This evaluation documents the pilot year of Show Racism the Red Card (SRtRC)'s Routes project, which ran from February 2017 to March 2018. The project provided specialist anti-racism educational intervention through schools and formal educational settings in Tyne and Wear, targeting young people (aged 13-18) identified as being at risk of being drawn in to the politics of the far-right, but whom are below the threshold for a Prevent intervention.
The Routes project developed from a recognition from SRtRC that racism is multifaceted and that, for those young people already vocalising racist attitudes and beliefs, a longer term intervention is most appropriate to address their attitudes and beliefs.
The project was therefore designed to include an in-depth consideration of the factors that can contribute to racism/far-right sentiment, tailored to the concerns of particular groups and individuals who have been referred for an intervention. Routes has flexibility built into its methodology, so young people receive an intervention that is designed to suit their needs and thematic concerns.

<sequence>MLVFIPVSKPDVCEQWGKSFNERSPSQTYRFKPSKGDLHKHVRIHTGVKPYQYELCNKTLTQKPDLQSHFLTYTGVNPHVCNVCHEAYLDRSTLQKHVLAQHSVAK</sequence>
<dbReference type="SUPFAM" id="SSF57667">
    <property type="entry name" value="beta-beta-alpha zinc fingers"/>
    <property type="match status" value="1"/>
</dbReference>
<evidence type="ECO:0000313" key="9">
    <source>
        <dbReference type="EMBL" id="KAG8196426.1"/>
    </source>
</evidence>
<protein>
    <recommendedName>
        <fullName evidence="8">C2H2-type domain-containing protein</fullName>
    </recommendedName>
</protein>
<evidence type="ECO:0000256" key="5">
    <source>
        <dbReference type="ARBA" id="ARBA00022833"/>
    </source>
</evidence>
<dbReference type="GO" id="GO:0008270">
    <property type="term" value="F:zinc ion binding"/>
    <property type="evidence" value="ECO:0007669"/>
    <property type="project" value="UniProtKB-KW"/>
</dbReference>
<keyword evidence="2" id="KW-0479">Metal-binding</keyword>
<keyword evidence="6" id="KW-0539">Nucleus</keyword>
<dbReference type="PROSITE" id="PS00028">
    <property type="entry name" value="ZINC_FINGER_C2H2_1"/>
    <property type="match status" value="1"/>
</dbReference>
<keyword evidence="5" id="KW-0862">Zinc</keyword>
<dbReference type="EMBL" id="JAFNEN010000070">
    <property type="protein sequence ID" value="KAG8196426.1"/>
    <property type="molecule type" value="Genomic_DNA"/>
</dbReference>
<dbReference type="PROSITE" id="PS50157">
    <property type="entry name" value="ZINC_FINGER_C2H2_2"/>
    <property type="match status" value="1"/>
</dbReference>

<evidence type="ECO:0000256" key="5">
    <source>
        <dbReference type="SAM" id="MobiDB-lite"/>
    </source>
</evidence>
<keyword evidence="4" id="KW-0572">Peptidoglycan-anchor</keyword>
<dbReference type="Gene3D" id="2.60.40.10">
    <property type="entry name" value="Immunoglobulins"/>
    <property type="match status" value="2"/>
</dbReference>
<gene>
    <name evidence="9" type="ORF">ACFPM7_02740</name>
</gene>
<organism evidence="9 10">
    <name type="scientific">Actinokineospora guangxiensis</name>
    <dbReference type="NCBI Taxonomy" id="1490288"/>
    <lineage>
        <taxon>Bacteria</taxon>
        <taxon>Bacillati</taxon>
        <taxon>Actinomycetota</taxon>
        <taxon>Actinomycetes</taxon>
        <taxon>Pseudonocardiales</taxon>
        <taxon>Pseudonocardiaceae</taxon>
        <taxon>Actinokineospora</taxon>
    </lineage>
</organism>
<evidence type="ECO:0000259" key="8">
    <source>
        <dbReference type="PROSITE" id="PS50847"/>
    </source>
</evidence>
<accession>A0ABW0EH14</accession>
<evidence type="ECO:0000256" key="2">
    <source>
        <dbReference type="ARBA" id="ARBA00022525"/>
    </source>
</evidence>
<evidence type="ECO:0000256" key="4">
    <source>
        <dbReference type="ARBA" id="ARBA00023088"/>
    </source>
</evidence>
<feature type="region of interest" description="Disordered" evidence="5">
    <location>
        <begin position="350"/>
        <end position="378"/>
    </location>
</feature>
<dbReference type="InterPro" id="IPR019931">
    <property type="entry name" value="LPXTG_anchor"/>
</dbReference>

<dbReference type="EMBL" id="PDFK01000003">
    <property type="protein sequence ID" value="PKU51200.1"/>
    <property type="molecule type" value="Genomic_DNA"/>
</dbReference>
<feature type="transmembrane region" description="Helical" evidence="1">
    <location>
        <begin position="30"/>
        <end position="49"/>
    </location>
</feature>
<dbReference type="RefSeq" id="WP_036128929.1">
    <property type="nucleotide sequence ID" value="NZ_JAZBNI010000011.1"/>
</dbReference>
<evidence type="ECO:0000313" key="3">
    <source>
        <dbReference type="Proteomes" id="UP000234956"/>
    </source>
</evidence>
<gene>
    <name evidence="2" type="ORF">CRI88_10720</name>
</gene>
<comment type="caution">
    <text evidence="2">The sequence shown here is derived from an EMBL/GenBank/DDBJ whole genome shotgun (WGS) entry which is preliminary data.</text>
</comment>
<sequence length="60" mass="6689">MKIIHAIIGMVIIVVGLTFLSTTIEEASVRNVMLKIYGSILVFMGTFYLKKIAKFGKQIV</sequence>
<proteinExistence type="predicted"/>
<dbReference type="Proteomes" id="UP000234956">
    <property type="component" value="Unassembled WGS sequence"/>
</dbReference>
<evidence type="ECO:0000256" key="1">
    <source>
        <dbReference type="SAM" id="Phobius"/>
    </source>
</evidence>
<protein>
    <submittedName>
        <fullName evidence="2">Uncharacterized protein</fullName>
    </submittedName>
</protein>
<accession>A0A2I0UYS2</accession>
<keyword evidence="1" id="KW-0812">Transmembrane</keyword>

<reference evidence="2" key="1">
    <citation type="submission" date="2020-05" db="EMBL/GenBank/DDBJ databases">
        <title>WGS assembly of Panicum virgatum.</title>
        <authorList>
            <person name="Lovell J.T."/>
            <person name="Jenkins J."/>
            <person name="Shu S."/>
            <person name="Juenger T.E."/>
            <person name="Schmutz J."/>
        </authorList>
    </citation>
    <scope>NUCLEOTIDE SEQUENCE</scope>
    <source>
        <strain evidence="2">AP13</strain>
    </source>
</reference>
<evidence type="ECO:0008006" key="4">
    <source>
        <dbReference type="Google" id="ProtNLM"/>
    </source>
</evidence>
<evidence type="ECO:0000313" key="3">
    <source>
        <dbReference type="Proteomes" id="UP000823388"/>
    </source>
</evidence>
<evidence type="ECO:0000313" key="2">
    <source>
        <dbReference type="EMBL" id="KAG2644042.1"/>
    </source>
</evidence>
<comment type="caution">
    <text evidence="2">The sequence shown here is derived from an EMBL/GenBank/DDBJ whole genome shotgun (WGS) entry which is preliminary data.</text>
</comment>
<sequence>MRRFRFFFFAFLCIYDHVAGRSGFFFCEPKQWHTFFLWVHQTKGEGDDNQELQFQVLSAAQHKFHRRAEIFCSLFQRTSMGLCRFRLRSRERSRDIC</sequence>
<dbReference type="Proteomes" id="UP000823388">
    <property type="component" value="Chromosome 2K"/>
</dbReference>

The pedagogical approach to the Routes project, rather than telling young people what to think, encourages the exploration of where ideas come from, what racism is and how it manifests in different parts of society. SRtRC believe that via the development of awareness and critical thinking skills, young people can experience a reduction in conflict and confrontation with themselves, their education provider and wider society, thus increasing their resilience to racist and far-right rhetoric.
This process evaluation, authored by independent researcher, Chris Ford, contains feedback from key collaborators on the project, including young people, host organisations and strategic partners from the five local authorities in Tyne and Wear, indicating areas of success and for improvement.
Routes has been funded by the Home Office’s Building a Stronger Britain Together (BSBT) programme, which “supports civil society and community organisations who work to create more resilient communities, stand up to extremism in all its forms and offer vulnerable individuals a positive alternative, regardless of race, faith, sexuality, age and gender”.
This evaluation has been a valuable opportunity to reflect on the year and seek opportunities to both recognise strength and opportunities for approval. SRtRC are grateful to Home Office for funding this work and to Chris Ford and the research participants, for working with us to produce this evaluation. We’re hoping to continue this work to meet the needs of young people who are vulnerable to racist and far-right rhetoric and in contribution to community safety in the region.
You can read the full Routes Project evaluation here. Please be aware that the report does contain some explicit language.